Navigating Geopolitical Tensions

March 05, 2022

The green shoots are hard to see right now as spring approaches, clouded by war in Ukraine. Democracy is under attack and innocent lives are tragically being lost. But while we keep one eye on overseas developments, the other remains squarely focused on the fundamentals of the U.S. economy and the stock market to help investors stay the course.

Geopolitical uncertainty can be tough for investors to manage. The natural impulse for many is to sell, which history clearly shows is usually poorly timed. As difficult as it may be to see the green shoots through the fog of war, these periods usually end up representing good buying opportunities for investors.

Stocks have historically proven to be quite resilient to major geopolitical events and this time shouldn’t be an exception, even if the wait is uncomfortable. Over the past 70 years, only three major geopolitical events took the S&P 500 Index more than nine weeks to recover its post-event losses: 1) Pearl Harbor (307 days), 2) the breakout of the Korean War (82 days), and 3) Iraq’s invasion of Kuwait (189 days, when the U.S. economy was already in recession in 1990). None of these events seems comparable to the Ukraine conflict. Looking at all major geopolitical events since World War II, the average post-event loss for the stock market has been just 5%, with an average recovery time of less than seven weeks. The U.S. economy’s track record of resilience and corporate America’s ability to adapt are unparalleled.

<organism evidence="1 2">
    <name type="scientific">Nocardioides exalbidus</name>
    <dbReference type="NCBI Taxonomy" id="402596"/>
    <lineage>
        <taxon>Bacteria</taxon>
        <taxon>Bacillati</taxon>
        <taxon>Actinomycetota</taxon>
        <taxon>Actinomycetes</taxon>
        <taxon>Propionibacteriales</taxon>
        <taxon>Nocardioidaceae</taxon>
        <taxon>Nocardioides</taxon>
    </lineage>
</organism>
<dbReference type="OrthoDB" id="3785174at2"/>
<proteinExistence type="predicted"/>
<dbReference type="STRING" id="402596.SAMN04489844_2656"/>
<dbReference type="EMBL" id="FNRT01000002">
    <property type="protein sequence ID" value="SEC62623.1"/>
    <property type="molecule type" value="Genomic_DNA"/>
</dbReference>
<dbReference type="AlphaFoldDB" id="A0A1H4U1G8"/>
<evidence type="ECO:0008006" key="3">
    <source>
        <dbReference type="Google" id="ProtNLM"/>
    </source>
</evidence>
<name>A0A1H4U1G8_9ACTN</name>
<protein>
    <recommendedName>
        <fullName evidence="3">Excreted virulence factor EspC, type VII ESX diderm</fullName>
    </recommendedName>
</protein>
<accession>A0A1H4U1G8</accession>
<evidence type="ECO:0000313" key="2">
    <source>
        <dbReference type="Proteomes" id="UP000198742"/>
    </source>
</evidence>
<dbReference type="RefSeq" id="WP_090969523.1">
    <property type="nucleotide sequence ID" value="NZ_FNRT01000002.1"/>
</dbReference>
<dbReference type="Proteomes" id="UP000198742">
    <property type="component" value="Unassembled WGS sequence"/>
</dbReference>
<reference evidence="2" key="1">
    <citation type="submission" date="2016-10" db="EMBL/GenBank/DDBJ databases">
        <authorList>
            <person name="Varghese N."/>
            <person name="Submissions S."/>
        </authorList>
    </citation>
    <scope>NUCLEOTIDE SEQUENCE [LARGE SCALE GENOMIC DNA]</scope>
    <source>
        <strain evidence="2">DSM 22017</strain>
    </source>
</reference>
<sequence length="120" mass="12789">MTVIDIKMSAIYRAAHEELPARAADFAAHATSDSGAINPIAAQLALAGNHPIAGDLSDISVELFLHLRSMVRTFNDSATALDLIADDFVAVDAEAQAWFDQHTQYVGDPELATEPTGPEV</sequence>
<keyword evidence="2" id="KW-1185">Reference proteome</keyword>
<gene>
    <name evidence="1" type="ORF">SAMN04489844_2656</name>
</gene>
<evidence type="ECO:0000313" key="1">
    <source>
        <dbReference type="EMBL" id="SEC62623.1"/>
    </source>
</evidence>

We do, however, expect the war in Eastern Europe to carry an economic cost for the United States, though it will be modest. Although U.S.-Russia trade is minimal, we use very little Russian oil, and our banks hold a negligible amount of Russian assets, higher global oil prices will be felt by U.S. consumers. But it won’t be enough to stop us from spending, especially as COVID-19 restrictions disappear. For Europe, the cost will be higher due to the continent’s greater reliance on Russian energy, so steering investments away from Europe and more toward the U.S. makes sense for now.

This is a tough time for everyone as compassionate human beings and as investors. Russia’s aggression is unsettling and the images of the humanitarian crisis in Ukraine are disheartening. We are inspired by Ukraine’s resistance and pray for the country and its people.

While we don’t know how this conflict will play out, we do know that the outlook for the U.S. economy and corporate profits remains bright. Stocks have become more attractively valued following the latest correction, interest rates remain low, the Federal Reserve will likely now take a go-slow approach with its rate hiking campaign, and markets have historically proven resilient to major geopolitical events. We urge patience and encourage you to stick to your plan.

Please contact us with any questions


Keith W Berg & Adam Good

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